This method can be automated, i.e. you create the categories, then the constraints based on them and the tests are generated. To ease the generation, the constraints can be written similarly to the gherkin syntax:
WHEN card owner IS yes AND new books’ price IS 49.99 THEN price reduction for new books IS 10%
New Test Data Adequacy Criterion
A significant advantage of this method is that it is possible to define a suitable test data adequacy criterion. This criterion helps us to decide when to stop creating additional tests. The criterion here is very simple: each choice has to be selected at least once. However, if there is a constraint stating that choices are irrelevant at a given test case/specification, then no selected choices are considered to have fulfilled the criterion.
When making the test frames and selecting the categories, choices and constraints, any incompleteness, ambiguity or inconsistency is easily revealed. This is an excellent review method, since the specification is deeply processed and analyzed for test creation, whereas no simple or systematic reading would be able to reveal the deep problems contained in the specification.
Another source of defect prevention is the test method itself. Good and readable test cases drive developers to make better code. TDD is also considered to be a good method with 37% defect prevention efficiency, and since CDT results in optimized tests, we can assume a higher prevention rate when considering only the test first element of prevention.
When to Use CDT?
CDT can be used in every test design process to create test cases for the latter test implementation phase, and even for unit and component testing. Testers can create the test cases from the functional specification or user story and the developers can then implement them. The method can also be used for keyword-driven testing, when categories can be considered as keywords.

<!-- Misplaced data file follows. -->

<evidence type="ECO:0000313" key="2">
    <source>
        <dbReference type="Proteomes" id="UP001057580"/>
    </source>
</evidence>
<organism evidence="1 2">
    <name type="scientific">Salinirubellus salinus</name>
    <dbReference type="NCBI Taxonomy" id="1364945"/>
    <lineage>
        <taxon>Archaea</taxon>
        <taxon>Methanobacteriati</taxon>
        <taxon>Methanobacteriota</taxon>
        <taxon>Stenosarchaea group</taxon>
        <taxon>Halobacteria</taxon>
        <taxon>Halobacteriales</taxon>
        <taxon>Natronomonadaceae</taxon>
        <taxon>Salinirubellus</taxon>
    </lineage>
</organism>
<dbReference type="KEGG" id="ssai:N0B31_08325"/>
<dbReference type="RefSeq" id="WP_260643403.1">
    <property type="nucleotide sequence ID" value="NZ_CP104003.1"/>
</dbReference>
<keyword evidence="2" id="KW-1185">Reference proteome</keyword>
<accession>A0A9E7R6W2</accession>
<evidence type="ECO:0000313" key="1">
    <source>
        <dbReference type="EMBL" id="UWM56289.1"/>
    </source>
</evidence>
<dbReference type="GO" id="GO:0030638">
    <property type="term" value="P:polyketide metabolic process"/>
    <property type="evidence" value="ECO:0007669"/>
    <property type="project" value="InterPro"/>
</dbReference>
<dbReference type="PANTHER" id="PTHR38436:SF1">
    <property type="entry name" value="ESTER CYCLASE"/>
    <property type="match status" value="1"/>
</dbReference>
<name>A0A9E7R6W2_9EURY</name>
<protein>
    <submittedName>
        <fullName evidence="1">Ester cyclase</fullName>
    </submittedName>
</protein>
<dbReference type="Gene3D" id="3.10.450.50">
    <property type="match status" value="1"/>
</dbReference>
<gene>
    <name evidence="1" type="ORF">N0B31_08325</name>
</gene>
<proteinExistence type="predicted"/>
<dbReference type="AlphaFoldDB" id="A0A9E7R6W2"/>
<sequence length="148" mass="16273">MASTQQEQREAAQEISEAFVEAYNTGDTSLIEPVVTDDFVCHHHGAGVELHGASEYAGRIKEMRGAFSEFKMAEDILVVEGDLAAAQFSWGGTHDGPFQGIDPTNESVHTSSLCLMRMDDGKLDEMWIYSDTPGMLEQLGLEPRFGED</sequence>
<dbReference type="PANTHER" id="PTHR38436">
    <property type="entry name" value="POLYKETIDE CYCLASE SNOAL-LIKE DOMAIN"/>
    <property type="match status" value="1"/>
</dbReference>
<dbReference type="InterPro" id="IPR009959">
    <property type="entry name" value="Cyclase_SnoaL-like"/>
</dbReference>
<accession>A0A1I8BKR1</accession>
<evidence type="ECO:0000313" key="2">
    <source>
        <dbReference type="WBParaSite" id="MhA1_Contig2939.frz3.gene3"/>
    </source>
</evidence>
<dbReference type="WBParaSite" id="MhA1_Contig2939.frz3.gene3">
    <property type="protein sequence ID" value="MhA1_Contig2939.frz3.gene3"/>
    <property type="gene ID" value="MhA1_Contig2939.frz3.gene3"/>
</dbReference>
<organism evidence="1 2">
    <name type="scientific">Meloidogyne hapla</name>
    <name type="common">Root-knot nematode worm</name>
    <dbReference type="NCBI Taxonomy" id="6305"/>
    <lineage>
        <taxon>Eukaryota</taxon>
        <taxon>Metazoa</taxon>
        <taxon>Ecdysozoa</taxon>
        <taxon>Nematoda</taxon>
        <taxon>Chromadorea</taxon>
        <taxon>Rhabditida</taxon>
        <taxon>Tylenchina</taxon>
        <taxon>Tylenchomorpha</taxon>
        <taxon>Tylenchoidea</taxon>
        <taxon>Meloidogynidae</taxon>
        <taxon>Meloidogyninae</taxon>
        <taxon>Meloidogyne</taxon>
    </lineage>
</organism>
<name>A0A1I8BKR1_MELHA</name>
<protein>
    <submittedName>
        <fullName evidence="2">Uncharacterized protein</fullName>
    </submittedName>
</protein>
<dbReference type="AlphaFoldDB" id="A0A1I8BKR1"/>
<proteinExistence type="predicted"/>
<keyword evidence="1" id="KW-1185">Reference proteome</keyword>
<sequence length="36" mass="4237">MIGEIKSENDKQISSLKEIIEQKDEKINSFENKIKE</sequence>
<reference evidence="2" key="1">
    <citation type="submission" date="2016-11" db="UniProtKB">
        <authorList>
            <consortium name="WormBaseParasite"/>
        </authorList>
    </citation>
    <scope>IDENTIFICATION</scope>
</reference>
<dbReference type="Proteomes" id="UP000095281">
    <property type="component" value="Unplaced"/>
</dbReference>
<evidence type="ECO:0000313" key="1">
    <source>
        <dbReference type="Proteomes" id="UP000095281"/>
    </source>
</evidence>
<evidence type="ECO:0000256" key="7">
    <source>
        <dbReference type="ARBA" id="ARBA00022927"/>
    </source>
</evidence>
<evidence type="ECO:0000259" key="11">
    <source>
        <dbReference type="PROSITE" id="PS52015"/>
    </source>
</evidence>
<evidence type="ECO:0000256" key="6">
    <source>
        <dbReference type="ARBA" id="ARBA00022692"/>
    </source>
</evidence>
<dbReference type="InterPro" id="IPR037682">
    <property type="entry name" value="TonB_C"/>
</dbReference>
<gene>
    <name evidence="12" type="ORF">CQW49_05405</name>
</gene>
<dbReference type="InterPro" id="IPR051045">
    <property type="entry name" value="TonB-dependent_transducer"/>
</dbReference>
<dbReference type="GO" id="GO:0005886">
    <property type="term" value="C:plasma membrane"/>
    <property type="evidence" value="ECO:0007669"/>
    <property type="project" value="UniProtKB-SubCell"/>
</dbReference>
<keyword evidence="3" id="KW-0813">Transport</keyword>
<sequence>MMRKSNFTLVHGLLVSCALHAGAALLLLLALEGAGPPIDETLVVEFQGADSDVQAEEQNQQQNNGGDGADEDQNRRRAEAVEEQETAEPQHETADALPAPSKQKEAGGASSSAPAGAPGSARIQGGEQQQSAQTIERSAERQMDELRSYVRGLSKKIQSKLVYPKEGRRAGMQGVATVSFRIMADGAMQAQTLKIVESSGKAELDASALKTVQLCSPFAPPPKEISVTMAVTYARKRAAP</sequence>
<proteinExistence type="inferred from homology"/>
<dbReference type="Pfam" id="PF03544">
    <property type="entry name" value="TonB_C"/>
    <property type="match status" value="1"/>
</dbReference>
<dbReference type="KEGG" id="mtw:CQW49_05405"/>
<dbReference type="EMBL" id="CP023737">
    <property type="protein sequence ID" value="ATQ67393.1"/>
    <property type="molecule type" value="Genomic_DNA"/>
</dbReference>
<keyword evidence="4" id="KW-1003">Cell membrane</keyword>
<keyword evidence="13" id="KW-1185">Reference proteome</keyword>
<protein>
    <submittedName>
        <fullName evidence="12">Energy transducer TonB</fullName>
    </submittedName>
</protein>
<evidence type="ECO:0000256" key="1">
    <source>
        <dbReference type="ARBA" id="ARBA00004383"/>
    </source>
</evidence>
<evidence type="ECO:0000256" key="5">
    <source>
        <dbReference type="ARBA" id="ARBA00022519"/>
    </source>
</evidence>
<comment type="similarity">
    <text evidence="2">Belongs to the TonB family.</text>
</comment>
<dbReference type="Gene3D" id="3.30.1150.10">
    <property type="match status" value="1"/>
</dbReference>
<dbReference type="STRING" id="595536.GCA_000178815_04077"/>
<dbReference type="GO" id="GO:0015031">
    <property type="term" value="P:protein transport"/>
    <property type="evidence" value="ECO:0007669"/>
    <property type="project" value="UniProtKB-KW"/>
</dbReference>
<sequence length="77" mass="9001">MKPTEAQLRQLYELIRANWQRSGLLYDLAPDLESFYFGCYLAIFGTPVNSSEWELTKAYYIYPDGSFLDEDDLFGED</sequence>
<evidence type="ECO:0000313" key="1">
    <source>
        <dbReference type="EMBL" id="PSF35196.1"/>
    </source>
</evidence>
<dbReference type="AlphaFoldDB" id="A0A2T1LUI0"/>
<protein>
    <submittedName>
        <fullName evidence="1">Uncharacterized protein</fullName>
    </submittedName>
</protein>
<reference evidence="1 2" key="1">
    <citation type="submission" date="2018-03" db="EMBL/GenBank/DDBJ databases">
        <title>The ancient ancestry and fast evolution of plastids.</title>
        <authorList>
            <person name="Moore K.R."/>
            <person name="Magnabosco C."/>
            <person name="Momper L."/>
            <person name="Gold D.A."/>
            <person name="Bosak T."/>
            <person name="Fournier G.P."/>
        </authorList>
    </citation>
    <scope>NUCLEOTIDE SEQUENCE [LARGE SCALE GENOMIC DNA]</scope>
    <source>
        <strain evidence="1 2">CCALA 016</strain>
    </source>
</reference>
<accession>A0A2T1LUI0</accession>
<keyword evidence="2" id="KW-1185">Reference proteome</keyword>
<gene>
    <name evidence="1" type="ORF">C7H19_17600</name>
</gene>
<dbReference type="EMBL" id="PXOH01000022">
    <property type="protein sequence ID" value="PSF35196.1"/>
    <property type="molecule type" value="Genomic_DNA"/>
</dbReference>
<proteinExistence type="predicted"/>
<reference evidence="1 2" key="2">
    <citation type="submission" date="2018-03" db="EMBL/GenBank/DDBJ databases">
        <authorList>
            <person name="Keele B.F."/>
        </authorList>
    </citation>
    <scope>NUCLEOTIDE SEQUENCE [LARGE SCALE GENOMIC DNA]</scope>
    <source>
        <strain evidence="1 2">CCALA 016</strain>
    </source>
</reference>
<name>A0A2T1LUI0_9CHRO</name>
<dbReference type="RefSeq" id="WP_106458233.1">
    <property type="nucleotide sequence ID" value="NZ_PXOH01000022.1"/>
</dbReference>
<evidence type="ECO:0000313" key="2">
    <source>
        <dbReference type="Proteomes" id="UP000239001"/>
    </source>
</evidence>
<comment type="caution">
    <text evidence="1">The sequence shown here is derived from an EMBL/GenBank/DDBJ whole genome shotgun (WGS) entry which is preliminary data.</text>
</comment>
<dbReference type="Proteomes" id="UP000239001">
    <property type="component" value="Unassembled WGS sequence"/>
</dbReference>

However, the biggest advantage is that CDT and our other method KDAT can be united into a complex model based testing method referred to as 4Test. 4Test can be automated, resulting in the generation of executable test cases.
With this method, developers can avoid test design, leaving it to professional testers who are experts in the field. The tests are fully optimized, since no missing or superfluous tests will be created, assuming that both the feature description and the application of CDT are correct. Maintenance of test specification is very easy and totally independent from both the implementation and the selected testing tools.
The method involves a test data adequacy criterion. This is much better than code coverage criteria, since it can be used prior to coding, it is unambiguous and it can always be fully (100%) satisfied.
The method also aids defect prevention at no additional cost, by simply following the necessary steps in order to produce the test specification, meaning that it is an efficient way to unite defect prevention and test design.
CDT is clearly agile, though it can be used for other methodologies as well.
You can find this article extended with an example here.